Tying up loose ends – blood

Blood

Sacrificing animals to atone for sin was an important feature throughout the Bible. We see animal sacrifices being made by Abel, Noah and Abraham and there are many more places in the OT where animal sacrifices were carried out. A poignant example in the life of Abraham was being told by God to sacrifice his son and just before doing the act, God stopped him and made available a ram instead, pointing to the time when God was not only prepared to sacrifice His Son but did.

Sacrificing a lamb and applying the blood on their doors was an essential part of the Passover ritual that meant the firstborn in the houses of those who did so was spared: “And the blood shall be to you for a token upon the houses where ye are: and when I see the blood, I will pass over you” Exodus 12:13. Sacrifice became a central feature of Tabernacle (Temple) worship. Applying the blood of sacrificed bulls and goats was an essential part of the what took place on the Day of Atonement, whereby the peoples’ sins could be atoned for along with the different sacrifices that could be made, although not all involved animal sacrifice.

Making animal sacrifices was a central aspect of OT Law, whereby sinful man could be reconciled with a holy God. But it was David who understood what God really wanted: “The sacrifices of God are a broken spirit: a broken and a contrite heart, O God, thou wilt not despise” Psalm 51:17. The words of Samuel are also pertinent “Hath the Lord as great delight in burnt offerings and sacrifices, as in obeying the voice of the Lord? Behold, to obey is better than sacrifice, and to hearken than the fat of rams” 1Samuel 1:15:22. And so are the words of Hosea: “For I desired mercy, and not sacrifice; and the knowledge of God more than burnt offerings” Hosea 6:6. And yet blood sacrifices were incredibly important.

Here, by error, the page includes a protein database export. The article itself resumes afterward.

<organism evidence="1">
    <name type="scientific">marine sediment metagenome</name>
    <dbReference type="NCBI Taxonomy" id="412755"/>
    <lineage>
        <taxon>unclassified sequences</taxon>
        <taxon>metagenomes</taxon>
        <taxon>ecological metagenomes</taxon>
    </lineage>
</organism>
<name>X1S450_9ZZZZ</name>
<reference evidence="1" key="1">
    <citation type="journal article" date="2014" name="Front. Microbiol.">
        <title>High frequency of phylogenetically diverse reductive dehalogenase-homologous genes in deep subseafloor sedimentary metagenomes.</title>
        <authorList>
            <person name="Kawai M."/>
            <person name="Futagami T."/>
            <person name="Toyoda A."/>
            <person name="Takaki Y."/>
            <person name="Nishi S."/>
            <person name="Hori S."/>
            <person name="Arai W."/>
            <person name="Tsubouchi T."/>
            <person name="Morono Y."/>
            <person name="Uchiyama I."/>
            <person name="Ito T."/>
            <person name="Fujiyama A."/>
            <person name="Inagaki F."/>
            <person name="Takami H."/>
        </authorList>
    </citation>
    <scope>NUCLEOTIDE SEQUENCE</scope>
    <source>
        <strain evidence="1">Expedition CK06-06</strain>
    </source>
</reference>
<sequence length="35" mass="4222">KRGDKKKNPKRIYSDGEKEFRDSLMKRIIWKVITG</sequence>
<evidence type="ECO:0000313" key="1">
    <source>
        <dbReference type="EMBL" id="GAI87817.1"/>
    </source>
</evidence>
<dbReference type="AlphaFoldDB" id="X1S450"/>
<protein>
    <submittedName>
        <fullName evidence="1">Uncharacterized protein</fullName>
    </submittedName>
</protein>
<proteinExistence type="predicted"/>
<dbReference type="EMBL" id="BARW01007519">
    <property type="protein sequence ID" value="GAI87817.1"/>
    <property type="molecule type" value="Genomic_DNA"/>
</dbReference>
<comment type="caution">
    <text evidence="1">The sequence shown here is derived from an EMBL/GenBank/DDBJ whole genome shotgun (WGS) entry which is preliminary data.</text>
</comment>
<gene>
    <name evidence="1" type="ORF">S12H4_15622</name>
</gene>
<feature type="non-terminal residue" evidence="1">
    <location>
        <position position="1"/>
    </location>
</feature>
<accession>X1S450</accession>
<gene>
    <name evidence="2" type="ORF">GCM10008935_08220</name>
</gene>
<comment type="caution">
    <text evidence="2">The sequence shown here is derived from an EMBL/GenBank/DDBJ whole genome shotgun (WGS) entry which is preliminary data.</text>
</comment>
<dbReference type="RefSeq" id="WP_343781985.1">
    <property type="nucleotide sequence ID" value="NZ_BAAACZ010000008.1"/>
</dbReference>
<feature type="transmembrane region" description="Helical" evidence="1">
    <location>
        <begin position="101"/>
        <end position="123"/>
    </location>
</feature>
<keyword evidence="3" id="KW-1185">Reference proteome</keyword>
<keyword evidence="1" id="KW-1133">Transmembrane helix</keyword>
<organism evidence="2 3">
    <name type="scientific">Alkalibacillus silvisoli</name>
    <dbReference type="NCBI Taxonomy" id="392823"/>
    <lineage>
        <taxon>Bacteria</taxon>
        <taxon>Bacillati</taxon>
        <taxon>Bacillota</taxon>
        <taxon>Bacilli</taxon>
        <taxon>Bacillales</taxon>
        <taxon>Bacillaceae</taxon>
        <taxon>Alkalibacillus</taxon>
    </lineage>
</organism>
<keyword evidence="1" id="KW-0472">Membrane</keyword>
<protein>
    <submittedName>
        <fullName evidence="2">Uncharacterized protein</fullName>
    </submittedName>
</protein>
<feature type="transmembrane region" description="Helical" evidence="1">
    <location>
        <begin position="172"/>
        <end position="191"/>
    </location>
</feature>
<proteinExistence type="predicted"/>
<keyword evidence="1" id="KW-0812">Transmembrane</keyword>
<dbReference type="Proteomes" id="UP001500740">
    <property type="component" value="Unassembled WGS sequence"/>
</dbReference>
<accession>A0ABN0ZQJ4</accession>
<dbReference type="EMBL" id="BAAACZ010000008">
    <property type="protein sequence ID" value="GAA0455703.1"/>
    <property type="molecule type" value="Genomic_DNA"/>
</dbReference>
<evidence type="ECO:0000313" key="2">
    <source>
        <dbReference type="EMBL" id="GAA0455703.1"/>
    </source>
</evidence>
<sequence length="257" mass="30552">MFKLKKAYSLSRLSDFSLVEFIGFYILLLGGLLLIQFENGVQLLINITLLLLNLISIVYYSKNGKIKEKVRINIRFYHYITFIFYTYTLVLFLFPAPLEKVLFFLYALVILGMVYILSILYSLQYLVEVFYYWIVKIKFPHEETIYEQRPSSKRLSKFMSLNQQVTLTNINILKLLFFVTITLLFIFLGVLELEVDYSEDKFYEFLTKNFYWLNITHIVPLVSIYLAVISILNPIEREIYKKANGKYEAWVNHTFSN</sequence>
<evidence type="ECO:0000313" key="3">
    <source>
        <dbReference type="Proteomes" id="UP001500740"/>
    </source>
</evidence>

We are told in the Old Testament: “For the life of the flesh is in the blood, and I have given it to you upon the altar to make atonement for your souls; for it is the blood that makes atonement for the soul” Leviticus 17:11. We are reminded in the New: “And almost all things are by the law purged with blood; and without shedding of blood is no remission” Hebrews 9:22. The central purpose of Jesus ministry is encapsulated in His own words: “For even the Son of man came not to be ministered unto, but to minister, and to give his life a ransom for many” Mark 10:45. In predicting His own death, Jesus was merely confirming what was spoken concerning him by the prophet Isaiah: “He was oppressed, and he was afflicted, yet he opened not his mouth: he is brought as a lamb to the slaughter, and as a sheep before her shearers is dumb, so he openeth not his mouth … Yet it pleased the Lord to bruise him; he hath put him to grief: when thou shalt make his soul an offering for sin, he shall see his seed, he shall prolong his days, and the pleasure of the Lord shall prosper in his hand” Isaiah 53:7,10.